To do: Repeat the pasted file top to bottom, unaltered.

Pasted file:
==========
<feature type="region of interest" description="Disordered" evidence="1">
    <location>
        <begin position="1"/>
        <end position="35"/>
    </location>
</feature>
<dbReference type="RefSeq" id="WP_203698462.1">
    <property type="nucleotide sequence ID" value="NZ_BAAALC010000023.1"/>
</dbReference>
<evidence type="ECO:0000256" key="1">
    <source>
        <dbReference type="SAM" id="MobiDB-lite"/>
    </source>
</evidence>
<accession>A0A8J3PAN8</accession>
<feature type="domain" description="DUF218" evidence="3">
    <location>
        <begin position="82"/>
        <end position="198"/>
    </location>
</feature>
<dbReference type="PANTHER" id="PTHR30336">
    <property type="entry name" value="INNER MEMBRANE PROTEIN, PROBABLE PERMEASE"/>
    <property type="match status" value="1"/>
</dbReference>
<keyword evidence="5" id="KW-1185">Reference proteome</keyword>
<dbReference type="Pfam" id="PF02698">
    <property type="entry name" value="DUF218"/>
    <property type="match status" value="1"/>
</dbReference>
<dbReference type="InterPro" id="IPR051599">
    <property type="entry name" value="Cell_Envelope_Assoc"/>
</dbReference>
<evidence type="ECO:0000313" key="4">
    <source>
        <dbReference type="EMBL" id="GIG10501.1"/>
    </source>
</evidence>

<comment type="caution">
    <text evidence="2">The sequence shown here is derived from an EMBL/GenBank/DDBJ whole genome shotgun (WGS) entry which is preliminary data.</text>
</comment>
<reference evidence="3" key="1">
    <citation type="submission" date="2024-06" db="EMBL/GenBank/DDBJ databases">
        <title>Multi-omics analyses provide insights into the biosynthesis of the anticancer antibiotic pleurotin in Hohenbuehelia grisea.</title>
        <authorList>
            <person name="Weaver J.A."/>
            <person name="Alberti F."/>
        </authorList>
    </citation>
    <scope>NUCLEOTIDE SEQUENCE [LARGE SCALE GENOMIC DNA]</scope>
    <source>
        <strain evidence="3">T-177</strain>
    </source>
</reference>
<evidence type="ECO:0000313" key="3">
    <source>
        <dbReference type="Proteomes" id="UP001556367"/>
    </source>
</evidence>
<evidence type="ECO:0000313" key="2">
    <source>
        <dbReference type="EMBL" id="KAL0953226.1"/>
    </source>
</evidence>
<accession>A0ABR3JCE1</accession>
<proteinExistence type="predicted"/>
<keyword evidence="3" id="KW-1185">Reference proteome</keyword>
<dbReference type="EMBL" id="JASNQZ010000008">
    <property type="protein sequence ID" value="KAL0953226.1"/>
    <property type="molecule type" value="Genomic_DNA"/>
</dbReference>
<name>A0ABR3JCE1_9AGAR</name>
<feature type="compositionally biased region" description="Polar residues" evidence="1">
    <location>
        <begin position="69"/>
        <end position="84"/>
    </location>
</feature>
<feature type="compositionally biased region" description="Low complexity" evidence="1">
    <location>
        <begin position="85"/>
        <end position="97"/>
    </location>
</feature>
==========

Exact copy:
<feature type="region of interest" description="Disordered" evidence="1">
    <location>
        <begin position="1"/>
        <end position="35"/>
    </location>
</feature>
<dbReference type="RefSeq" id="WP_203698462.1">
    <property type="nucleotide sequence ID" value="NZ_BAAALC010000023.1"/>
</dbReference>
<evidence type="ECO:0000256" key="1">
    <source>
        <dbReference type="SAM" id="MobiDB-lite"/>
    </source>
</evidence>
<accession>A0A8J3PAN8</accession>
<feature type="domain" description="DUF218" evidence="3">
    <location>
        <begin position="82"/>
        <end position="198"/>
    </location>
</feature>
<dbReference type="PANTHER" id="PTHR30336">
    <property type="entry name" value="INNER MEMBRANE PROTEIN, PROBABLE PERMEASE"/>
    <property type="match status" value="1"/>
</dbReference>
<keyword evidence="5" id="KW-1185">Reference proteome</keyword>
<dbReference type="Pfam" id="PF02698">
    <property type="entry name" value="DUF218"/>
    <property type="match status" value="1"/>
</dbReference>
<dbReference type="InterPro" id="IPR051599">
    <property type="entry name" value="Cell_Envelope_Assoc"/>
</dbReference>
<evidence type="ECO:0000313" key="4">
    <source>
        <dbReference type="EMBL" id="GIG10501.1"/>
    </source>
</evidence>

<comment type="caution">
    <text evidence="2">The sequence shown here is derived from an EMBL/GenBank/DDBJ whole genome shotgun (WGS) entry which is preliminary data.</text>
</comment>
<reference evidence="3" key="1">
    <citation type="submission" date="2024-06" db="EMBL/GenBank/DDBJ databases">
        <title>Multi-omics analyses provide insights into the biosynthesis of the anticancer antibiotic pleurotin in Hohenbuehelia grisea.</title>
        <authorList>
            <person name="Weaver J.A."/>
            <person name="Alberti F."/>
        </authorList>
    </citation>
    <scope>NUCLEOTIDE SEQUENCE [LARGE SCALE GENOMIC DNA]</scope>
    <source>
        <strain evidence="3">T-177</strain>
    </source>
</reference>
<evidence type="ECO:0000313" key="3">
    <source>
        <dbReference type="Proteomes" id="UP001556367"/>
    </source>
</evidence>
<evidence type="ECO:0000313" key="2">
    <source>
        <dbReference type="EMBL" id="KAL0953226.1"/>
    </source>
</evidence>
<accession>A0ABR3JCE1</accession>
<proteinExistence type="predicted"/>
<keyword evidence="3" id="KW-1185">Reference proteome</keyword>
<dbReference type="EMBL" id="JASNQZ010000008">
    <property type="protein sequence ID" value="KAL0953226.1"/>
    <property type="molecule type" value="Genomic_DNA"/>
</dbReference>
<name>A0ABR3JCE1_9AGAR</name>
<feature type="compositionally biased region" description="Polar residues" evidence="1">
    <location>
        <begin position="69"/>
        <end position="84"/>
    </location>
</feature>
<feature type="compositionally biased region" description="Low complexity" evidence="1">
    <location>
        <begin position="85"/>
        <end position="97"/>
    </location>
</feature>